We’re on the front end of revamping our student leadership program in HSM … for the 3rd time in as many years, I think. How’s yours doing? Leave a vote in this week’s poll!

JG

My first time preaching was like hanging out with death. I was absolutely scared. After it was all said and done, I preached for about 55 minutes! My original target was 20 minutes. I was all over the place. Not only did I speak FOREVER (I was 17), but I came around my small church and SAT down on the communion table. At the time, the communion table was in the center of the worship center (what we call the Sanctuary in East Tennessee). I walked in front of it and plopped down with legs swinging. I’ll never forget the gasp coming from the congregation that night and nearly killing that one old lady in the back. Ok, I didn’t almostkill anyone, but I might as well have.

As leaders, it’s our job and joy to find future leaders and invest into them. As a pastor, sometimes I’ll have a guy come up to me and explain how he wants to preach a message. What we do next shows how we truly approach discipleship. For me, that was meeting with the youth pastor once and giving him my rough outline. He left the topic up to me. I had no idea what I wanted to preach on much less how write a sermon. Looking back, I believe that he offered the best advice that he could, but I can’t help but think that as pastors we need to be more intentional.

For those students that do approach us, we should give them the opportunity to preach. We cannot stop there–that lets us off the hook.

As intentional leaders, we must search for new preachers/leaders.

More times than not, I will approach a student and ask them to preach. They typically freak out and say no. I’ll then use that opportunity to tell them that I’ve been observing them and believe that God could use them proclaim his goodness. I promise that I’ll be there every step of the way. I won’t leave them alone and they won’t look stupid.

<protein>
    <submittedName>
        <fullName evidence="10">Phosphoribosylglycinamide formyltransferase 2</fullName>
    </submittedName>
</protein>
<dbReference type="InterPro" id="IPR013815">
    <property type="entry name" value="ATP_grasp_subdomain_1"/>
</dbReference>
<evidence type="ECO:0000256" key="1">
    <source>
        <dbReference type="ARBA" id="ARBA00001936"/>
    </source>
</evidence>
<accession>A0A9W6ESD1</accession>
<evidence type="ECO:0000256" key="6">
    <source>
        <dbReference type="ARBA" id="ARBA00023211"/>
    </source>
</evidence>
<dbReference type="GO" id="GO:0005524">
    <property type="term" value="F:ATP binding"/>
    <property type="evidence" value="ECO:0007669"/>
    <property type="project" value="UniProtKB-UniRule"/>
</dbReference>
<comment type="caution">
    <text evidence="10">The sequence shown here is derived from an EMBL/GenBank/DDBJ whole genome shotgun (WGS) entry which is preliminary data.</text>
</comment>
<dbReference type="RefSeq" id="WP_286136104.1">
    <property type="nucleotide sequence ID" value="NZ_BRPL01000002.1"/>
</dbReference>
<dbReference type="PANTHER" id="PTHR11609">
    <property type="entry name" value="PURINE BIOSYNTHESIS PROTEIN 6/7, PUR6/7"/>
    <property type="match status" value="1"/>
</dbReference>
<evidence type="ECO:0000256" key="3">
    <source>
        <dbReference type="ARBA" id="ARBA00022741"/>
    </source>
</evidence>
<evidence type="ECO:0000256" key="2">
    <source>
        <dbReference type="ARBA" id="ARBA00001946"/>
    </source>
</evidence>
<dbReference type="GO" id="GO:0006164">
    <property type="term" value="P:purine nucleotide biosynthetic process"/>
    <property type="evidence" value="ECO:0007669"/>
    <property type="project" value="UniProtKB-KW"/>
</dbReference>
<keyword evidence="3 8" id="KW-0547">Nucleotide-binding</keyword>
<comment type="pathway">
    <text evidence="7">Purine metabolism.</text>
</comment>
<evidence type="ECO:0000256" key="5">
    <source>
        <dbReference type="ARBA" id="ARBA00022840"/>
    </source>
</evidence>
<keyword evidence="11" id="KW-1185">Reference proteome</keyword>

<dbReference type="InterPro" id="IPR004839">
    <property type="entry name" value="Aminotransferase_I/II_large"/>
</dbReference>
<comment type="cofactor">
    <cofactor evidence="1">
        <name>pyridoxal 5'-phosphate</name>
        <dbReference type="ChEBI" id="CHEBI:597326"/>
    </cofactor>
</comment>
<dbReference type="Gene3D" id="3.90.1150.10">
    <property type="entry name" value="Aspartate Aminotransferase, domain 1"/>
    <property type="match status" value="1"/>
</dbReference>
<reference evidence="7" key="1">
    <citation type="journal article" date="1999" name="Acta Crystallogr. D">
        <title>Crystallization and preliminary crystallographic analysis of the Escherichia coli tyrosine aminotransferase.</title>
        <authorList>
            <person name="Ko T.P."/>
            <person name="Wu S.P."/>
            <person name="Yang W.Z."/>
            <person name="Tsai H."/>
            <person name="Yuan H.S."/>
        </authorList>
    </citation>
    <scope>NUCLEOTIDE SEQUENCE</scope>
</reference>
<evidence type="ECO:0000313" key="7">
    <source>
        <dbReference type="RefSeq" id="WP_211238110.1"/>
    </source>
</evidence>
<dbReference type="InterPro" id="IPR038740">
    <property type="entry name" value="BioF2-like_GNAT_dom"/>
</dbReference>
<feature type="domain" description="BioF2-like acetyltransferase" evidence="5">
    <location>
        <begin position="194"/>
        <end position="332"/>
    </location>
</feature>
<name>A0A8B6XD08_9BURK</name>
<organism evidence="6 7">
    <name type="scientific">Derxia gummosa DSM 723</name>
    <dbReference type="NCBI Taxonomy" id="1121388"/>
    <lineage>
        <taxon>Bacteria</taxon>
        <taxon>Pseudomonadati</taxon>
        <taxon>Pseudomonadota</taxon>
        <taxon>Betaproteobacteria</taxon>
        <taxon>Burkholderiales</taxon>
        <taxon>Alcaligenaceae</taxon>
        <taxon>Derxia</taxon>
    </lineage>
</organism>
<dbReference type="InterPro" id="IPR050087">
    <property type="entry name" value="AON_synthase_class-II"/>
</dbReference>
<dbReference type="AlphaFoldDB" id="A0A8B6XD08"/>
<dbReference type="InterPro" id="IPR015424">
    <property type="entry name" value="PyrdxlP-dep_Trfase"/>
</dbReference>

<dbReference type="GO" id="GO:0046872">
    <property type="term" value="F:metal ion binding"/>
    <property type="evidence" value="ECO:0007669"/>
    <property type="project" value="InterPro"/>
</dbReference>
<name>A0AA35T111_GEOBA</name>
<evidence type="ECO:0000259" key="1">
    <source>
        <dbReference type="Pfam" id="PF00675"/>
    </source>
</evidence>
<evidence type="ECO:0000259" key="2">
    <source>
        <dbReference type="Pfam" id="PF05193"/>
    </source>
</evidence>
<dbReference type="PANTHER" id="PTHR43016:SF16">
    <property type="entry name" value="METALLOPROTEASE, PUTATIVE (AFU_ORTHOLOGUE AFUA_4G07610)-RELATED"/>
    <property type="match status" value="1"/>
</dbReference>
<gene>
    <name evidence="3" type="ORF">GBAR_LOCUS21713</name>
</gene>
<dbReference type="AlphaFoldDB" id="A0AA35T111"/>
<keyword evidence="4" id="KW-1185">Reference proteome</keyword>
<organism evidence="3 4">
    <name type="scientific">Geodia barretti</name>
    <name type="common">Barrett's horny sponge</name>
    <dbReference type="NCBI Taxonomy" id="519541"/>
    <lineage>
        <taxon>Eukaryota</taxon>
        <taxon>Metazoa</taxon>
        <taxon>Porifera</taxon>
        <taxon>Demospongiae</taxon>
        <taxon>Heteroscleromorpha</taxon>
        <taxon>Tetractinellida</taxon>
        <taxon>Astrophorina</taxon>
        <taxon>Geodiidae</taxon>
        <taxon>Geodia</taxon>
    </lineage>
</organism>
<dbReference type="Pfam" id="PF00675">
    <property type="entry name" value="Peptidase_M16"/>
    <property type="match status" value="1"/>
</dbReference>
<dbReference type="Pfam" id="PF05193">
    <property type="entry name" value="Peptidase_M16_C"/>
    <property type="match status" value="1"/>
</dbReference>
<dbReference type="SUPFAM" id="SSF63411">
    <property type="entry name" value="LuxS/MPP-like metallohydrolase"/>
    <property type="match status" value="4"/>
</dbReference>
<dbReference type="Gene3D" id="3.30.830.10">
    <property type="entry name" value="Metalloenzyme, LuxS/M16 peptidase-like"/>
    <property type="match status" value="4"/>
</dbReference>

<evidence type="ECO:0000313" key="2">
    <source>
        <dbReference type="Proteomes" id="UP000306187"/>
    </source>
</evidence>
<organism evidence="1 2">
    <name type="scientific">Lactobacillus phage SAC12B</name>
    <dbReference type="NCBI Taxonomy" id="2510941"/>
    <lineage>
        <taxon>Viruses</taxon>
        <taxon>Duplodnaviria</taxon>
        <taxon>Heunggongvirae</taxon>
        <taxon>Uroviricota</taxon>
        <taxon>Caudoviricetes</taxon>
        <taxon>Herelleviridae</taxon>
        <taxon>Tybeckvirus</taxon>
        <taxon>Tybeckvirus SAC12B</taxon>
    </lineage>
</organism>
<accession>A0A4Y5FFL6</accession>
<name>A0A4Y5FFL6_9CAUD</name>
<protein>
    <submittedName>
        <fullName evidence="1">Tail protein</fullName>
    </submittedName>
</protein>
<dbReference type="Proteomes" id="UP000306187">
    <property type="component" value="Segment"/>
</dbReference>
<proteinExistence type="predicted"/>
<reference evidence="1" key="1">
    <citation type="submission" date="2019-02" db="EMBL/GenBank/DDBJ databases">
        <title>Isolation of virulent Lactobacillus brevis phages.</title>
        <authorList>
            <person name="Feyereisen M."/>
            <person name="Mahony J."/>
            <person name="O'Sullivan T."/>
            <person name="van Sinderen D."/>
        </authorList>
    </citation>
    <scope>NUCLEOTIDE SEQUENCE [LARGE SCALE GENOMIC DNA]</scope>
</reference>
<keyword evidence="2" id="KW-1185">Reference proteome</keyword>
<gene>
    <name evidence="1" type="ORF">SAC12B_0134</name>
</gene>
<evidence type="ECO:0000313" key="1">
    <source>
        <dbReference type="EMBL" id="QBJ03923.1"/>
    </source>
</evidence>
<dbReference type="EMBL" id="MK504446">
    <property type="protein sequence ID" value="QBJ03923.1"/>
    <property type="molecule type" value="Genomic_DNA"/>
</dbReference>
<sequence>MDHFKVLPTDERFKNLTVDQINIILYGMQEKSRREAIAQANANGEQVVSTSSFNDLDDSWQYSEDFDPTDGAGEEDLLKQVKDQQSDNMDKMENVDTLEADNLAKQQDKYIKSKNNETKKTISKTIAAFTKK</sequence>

Here is my process for teaching a student how to preach. It’s not the gospel of preaching, but it’s been very effective at training young men to preach.

1. Set up a meeting
Please meet with your student preacher. Nothing says, “I don’t really care about you” than scheduling someone to preach and then communicating everything over email/text. Schedule a time to meet with them. I promise it’ll help them! It’ll also give you an idea of where they are at in the process.

2. Give them a topic
As a kid, I hated selecting topics. How on earth did I know what I was going to preach on? Even though I’ve had students approach me with a topic they want to preach about, I’ll typically tell them no for their first message. Why do I do that? I want to get their agenda out of the way and teach them that preaching is more than about picking a topic you want to rant on. What I find helpful is to pick a topic in advance. I’ll typically pick something that already fits in with our scheduled teaching calendar. This will stretch them because they’ll have to prepare and throw out everything they were wanting to “tell everyone about.” Do them a favor…give them a topic!

3. Help them research
The worst thing that we can do in training potential pastors is give them a topic and then expect them to do all the work. Sit down with your student and teach them how to research. Go over how you prepare for a message and then show them the websites you visit. I useLogos Bible Software, so I’ll typically print a package of material for them on their topic.

4. Give them the opportunity to sketch a rough outline
Allow them to formulate an outline and then go back over that with them. I never give a student, who’s just starting to preach, the option to form the sermon in a vacuum.

5. Meet with them again
At this meeting, you need to see a copy of their message. I would suggest not teaching them to manuscript. From my experience, students who manuscript a message will READ it instead of preach. Have them show you their final outline and write out any statements that they are going to make that are doctrine related or controversial. It’s important for you to “vet” their message.

6. Practice the message